groupdel groupnameRemove a group
lastDisplay information of the last login user

Process Management Commands

When to run an application on Linux. The application will receive a process ID or PID. Process Management helps you monitor and manage your application.

ps -ef | grep processnameDisplay information of specific process
psDisplay all active processes
topManage and display all processes in realtime
pstreeDisplay processes in the tree-like diagram
lsofList all files opened by running processes
kill pidKill a specific process using process ID
pidof processnameGet the PID of any process
killall processnameKill all processes by name
bgDisplay stopped or background jobs

Disk Management Commands

In this section, we will show you disk management commands, including add and delete partitions, mount partition, check disk space, format partition, etc.

fdisk /dev/sdaCreate a new partition on /dev/sda device
fdisk -lList all disk partitions
mkfs.ext4 /dev/sda1Format the partition named /dev/sda1
fsck.ext4 /dev/sda1Check and repair a file system for any error
du -hsDisplay the size of your current directory
badblocks -s /dev/sdaTest for unreadable blocks on disk /dev/sda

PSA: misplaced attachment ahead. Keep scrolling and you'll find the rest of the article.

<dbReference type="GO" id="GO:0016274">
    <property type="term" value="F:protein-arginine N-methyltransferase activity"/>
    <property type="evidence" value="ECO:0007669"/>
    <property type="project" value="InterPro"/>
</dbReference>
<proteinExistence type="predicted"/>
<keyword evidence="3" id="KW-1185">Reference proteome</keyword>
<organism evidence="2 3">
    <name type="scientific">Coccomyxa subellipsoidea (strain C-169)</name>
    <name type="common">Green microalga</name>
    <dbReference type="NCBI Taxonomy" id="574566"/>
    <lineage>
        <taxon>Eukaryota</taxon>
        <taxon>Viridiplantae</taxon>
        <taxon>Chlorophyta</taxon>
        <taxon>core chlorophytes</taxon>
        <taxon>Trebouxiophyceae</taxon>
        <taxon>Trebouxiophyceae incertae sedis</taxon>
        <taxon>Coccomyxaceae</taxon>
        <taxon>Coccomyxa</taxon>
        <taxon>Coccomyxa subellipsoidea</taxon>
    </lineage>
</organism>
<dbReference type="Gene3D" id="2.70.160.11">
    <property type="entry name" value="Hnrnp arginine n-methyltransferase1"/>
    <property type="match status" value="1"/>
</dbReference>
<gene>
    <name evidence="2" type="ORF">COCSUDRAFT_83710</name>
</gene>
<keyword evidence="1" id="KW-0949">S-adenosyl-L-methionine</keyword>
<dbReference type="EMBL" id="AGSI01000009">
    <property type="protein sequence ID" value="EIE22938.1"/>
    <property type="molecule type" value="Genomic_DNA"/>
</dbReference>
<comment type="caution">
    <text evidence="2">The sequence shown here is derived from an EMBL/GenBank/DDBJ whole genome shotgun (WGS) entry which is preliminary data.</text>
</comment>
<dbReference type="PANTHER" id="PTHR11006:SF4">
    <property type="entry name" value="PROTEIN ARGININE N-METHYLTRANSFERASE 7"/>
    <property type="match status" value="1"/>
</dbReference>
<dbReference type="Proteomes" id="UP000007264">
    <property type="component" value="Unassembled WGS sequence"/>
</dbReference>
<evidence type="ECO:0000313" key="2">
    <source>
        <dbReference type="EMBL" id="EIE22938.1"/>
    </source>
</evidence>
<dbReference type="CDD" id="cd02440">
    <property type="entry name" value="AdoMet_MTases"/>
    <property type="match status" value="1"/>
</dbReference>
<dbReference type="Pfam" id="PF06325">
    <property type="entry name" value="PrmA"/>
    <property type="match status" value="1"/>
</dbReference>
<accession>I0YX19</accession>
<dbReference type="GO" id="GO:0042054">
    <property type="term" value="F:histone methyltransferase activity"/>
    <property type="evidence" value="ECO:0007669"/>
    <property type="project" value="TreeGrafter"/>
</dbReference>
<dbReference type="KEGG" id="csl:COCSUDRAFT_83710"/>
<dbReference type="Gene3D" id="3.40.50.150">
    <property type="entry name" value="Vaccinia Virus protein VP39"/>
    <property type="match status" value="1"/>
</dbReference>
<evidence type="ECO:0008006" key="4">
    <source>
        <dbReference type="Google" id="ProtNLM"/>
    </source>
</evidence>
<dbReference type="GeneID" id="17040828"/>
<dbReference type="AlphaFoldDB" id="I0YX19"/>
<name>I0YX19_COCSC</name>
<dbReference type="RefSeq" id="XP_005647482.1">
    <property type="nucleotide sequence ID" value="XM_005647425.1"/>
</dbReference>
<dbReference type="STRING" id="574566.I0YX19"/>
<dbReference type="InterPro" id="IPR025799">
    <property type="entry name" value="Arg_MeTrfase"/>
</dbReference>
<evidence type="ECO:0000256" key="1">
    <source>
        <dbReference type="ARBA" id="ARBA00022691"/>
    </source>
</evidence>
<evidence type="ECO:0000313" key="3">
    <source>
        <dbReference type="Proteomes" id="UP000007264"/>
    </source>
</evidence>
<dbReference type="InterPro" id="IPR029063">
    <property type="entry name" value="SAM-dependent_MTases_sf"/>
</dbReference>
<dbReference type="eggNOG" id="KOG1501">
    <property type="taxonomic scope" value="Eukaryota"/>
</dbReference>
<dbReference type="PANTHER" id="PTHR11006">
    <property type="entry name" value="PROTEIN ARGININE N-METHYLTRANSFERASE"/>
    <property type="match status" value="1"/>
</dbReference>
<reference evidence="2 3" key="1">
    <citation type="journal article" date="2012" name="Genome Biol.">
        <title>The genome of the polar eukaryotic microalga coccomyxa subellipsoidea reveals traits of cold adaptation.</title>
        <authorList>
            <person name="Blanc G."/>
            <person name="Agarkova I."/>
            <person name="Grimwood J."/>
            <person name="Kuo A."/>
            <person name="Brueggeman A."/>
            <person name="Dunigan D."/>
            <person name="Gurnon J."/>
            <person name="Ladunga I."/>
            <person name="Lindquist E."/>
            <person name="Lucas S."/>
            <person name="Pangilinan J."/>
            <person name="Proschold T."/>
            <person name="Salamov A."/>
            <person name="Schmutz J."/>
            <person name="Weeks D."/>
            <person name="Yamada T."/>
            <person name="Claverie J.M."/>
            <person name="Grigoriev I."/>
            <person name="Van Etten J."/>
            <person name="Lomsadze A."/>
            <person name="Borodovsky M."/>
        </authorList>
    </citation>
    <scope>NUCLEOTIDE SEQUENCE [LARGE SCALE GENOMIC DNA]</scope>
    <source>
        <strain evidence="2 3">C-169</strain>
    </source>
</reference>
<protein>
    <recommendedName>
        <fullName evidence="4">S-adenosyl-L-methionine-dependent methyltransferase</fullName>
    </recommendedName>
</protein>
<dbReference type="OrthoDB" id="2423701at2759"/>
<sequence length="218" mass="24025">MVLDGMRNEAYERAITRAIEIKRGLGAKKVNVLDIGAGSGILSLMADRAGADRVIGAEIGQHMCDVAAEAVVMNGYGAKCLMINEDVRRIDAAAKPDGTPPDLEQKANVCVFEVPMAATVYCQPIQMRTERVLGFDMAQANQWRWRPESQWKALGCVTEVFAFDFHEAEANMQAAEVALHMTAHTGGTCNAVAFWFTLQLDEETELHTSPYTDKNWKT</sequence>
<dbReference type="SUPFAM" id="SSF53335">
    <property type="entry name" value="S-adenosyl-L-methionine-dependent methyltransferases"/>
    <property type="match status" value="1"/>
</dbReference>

lsblkDisplay information about block devices
lsusb -tvDisplay all USB devices
mount /dev/sda1 /mntMount any partition to any directory
df -hDisplay free space of mounted file system
df -iDisplay free inodes on the file system
hdparm -tT /dev/sdaPerform a read speed test on disk /dev/sda

Compress and Uncompress Commands

Tar, Zip, and Unzip are the most popular Linux command line utilities used to zip and unzip files and directories.

tar -cvf filename.tar filenameCompress a file in the Tar archive
tar -xvf filename.tarUncompressed a Tar file
tar -tvf filename.tarList the content of the Tar file
zip file1.txt file2.txt file3.txtCompress multiple files to a zip
zip -u file4.txtAdd a file to a zip file
zip -d file4.txtDelete a file from a zip file
unzip -l filename.zipDisplay the content of zip archive file